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Suddenly, there's a lot to write about

First, a few links to get us going:

  • Keith Ginter is going to be a Cleveland Indian.  Actually, he'll be an Indian until about March 21st, after which time he'll be a Triple-A Buffalo Bison.  And he'll probably remain one all season long.  I'm afraid Keith had his career year in a Brewer uniform, and nothing he does now will change that.

  • Rollie Fingers is in trouble.  He owes Wisconsin $1.4 million in back taxes.  That could make for quite an interesting scene, if he comes back for the 1982 World Series commemoration at Miller Park this year.  Maybe if he shaves the moustache, no one will recognize him.

  • Here's a very early set of projections for the 2007 season.  For player stats, it uses CHONE, a system I haven't looked too closely at.  The Brewers come out 4th in the Central at 80-82, just a smidge behind the Astros.  I'm more interested in the projections that result from ZiPS, as ZiPS loves our pitching staff.

  • Tomo Ohka is getting some attention, including a potential offer from the Mets.  I was wondering when the Mets would go after another starter--they were in the mix for both Barry Zito and Jeff Suppan, and I don't think they intend to have Oliver Perez in their opening day rotation.

  • Adam McCalvy offers a preview of the catcher position, with a whole lot on Damian Miller's transition to the backup role.  What I like best about our catching this year is that we've got five guys--Miller, Johnny Estrada, JD Closser, Mike Rivera, and Vinny Rottino--who ensure that we won't get a half-season of Chad Moeller-level production.

  • Rich Lederer takes a look at a Bill James creation called Run Element Ratio, which is designed to analyze whether a player is best suited to leadoff or not.  Brady Clark is in the top 15 in baseball among "oughta leadoff" guys, and Estrada is #4 among "never let 'em leadoff" hitters.  Just to clarify: that doesn't mean that Brady is the perfect #1 hitter, or that Estrada is the perfect cleanup hitter.  What it does mean (approximately) is that Brady's value is almost entirely as a leadoff guy, and Estrada's value is almost entirely NOT as a leadoff guy.  In other words, Brady runs and walks but doesn't get extra-base hits; Johnny doesn't walk and doesn't run.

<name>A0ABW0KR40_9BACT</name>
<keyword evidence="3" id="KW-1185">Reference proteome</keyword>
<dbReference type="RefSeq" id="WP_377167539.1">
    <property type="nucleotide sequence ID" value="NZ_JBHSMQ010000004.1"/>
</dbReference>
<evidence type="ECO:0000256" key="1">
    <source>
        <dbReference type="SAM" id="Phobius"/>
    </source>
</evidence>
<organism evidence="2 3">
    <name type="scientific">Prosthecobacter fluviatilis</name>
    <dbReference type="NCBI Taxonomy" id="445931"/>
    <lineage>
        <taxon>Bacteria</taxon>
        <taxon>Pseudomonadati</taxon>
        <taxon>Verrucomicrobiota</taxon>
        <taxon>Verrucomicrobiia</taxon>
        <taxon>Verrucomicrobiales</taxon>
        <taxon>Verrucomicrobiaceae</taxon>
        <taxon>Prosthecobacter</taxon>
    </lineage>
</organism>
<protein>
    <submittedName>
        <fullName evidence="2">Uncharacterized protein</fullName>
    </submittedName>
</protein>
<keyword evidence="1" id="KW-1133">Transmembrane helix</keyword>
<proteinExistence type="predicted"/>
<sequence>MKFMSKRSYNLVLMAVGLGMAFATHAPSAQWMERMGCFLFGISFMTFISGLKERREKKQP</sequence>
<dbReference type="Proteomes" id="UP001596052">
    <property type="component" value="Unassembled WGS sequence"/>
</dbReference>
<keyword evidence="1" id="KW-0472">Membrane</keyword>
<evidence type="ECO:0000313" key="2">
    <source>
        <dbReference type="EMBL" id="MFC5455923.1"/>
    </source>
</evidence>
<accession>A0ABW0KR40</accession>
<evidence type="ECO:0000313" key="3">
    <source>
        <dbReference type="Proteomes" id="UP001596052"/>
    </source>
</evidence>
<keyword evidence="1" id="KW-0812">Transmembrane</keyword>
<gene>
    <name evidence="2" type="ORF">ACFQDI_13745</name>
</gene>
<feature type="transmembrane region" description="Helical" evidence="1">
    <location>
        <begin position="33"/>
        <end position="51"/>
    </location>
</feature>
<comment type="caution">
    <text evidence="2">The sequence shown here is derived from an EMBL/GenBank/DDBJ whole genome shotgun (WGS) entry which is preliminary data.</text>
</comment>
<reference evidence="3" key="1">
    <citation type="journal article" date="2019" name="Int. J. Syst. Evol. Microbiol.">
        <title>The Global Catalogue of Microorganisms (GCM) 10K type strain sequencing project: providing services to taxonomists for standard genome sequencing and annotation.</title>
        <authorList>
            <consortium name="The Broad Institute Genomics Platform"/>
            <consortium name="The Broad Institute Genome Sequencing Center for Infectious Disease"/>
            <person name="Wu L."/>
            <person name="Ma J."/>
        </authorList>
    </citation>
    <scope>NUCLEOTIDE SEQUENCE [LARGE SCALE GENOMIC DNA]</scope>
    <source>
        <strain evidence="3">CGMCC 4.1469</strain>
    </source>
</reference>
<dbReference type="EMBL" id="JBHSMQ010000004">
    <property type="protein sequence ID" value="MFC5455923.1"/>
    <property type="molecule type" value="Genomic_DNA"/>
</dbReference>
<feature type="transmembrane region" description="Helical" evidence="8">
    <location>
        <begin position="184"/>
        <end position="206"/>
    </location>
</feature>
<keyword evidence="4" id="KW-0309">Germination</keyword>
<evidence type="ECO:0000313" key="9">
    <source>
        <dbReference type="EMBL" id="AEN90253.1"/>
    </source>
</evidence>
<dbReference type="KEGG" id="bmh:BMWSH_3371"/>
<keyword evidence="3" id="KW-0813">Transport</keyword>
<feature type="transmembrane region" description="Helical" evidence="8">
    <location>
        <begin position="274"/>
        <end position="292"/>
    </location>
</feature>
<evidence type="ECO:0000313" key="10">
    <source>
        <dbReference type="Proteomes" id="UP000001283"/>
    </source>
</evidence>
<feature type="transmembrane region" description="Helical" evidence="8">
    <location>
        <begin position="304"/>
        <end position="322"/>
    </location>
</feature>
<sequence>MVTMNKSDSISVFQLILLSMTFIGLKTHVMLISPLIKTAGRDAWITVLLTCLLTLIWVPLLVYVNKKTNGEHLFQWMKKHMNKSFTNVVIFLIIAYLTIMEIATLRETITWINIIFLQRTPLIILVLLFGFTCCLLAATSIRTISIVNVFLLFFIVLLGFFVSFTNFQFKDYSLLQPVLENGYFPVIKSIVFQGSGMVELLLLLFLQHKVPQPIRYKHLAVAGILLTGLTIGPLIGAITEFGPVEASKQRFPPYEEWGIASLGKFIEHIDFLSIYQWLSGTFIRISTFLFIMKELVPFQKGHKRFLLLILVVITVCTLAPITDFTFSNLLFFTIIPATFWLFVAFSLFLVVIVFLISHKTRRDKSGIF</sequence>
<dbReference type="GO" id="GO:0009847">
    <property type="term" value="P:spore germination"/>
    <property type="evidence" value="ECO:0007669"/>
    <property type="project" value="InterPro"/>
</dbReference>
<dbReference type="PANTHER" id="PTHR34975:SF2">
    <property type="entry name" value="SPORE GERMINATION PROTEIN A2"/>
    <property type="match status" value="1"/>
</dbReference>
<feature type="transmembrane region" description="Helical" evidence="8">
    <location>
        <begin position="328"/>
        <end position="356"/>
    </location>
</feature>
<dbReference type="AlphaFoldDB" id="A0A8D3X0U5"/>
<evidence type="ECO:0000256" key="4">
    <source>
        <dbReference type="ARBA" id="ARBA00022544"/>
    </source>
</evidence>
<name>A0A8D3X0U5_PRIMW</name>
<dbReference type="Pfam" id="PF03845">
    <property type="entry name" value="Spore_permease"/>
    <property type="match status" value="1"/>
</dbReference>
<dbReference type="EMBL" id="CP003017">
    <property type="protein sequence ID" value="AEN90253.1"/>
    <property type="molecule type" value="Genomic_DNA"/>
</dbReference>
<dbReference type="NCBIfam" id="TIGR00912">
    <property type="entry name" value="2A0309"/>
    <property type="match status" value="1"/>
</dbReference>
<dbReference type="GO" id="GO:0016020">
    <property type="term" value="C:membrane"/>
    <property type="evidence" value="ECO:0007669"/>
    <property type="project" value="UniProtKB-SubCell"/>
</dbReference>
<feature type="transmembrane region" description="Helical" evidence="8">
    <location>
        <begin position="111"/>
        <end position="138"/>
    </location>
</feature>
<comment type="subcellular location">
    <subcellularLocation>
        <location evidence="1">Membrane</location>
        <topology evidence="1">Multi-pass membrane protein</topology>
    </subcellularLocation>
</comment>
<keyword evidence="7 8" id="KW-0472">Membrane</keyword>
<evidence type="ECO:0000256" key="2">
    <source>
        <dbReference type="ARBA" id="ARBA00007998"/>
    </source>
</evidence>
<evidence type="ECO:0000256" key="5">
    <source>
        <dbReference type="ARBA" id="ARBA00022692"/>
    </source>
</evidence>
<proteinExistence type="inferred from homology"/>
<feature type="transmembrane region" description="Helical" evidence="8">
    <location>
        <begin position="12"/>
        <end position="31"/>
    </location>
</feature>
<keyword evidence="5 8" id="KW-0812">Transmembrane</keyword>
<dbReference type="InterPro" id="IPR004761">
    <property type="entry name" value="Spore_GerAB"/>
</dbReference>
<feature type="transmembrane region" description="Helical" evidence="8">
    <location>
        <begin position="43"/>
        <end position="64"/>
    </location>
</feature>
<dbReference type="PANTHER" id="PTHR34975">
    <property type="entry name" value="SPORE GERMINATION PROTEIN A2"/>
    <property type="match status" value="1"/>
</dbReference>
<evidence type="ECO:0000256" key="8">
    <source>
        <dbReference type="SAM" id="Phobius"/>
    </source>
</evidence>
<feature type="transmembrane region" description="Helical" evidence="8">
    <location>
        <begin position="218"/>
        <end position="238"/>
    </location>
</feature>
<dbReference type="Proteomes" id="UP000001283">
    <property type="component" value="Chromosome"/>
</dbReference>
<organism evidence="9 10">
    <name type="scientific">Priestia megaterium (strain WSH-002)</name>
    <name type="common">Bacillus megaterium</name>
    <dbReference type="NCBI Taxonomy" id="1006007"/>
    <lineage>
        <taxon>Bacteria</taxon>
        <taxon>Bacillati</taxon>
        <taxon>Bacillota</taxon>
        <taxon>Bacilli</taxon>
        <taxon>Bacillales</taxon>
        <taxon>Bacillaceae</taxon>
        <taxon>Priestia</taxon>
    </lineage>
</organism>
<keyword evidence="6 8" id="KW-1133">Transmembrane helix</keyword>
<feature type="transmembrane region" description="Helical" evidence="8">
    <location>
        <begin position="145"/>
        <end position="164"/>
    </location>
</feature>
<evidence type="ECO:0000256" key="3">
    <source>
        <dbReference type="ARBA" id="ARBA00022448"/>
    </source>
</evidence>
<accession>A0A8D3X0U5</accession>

• Here's my column today at The Hardball Times.  I looked at a few remaining free agents who have the potential to make an impact.  There are a couple of things that are relevant to the Brewers:

    • Two of the top four--Trot Nixon and Cliff Floyd--are lefty outfielders.  Both are better than Geoff Jenkins, and will likely cost less than $7 million next year.  That's still more evidence that Doug Melvin's phone isn't going to ring off the hook with generous offers for Jenkins, and that we'd have to throw in lots of cash if we want to get rid of him.  Frankly, if we have to send, say, $4 million along with Jenkins, I might rather have him.  Essentially, then, he'd be a $3 million player, and at that level he just might be worth taking a chance on.

    • There's one guy on my list who I think the Brewers ought to be negotiating with: Arthur Rhodes.  
      Typically, I wouldn't try to make the case that a 37-year-old lefty reliever coming off an 87 ERA+ is worth signing. But, despite the fluctuating walk rates, Rhodes can still dominate: in his last two seasons, he's averaged a strikeout per inning along with only four homers in about 90 innings. He may not deserve another three-year deal, but he could be a very pleasant surprise if he joins forces with the right pitching coach.

      Check out my article for a nifty table showing his walk rates and ERA+.  More than any pitcher I've looked at before, his success depends largely on preventing walks.  It's possible that he was just too careful in Philly, because more fat pitches turn into homers there than most other parks.  Coming off a 5.32 ERA last year, he should be cheap.  He's a lefty, but more than a LOOGY, which should fulfill all of Gord Ash's dreams without wasting a roster spot on a second Brian Shouse.
What I like best about the topic of that column is that it's a good reminder that the offseason isn't over.  Just because Zito signed doesn't mean that we have to sit around doing nothing but watch NFL playoff games until March.  Instead, we can obsess about adding a second lefty to the pen!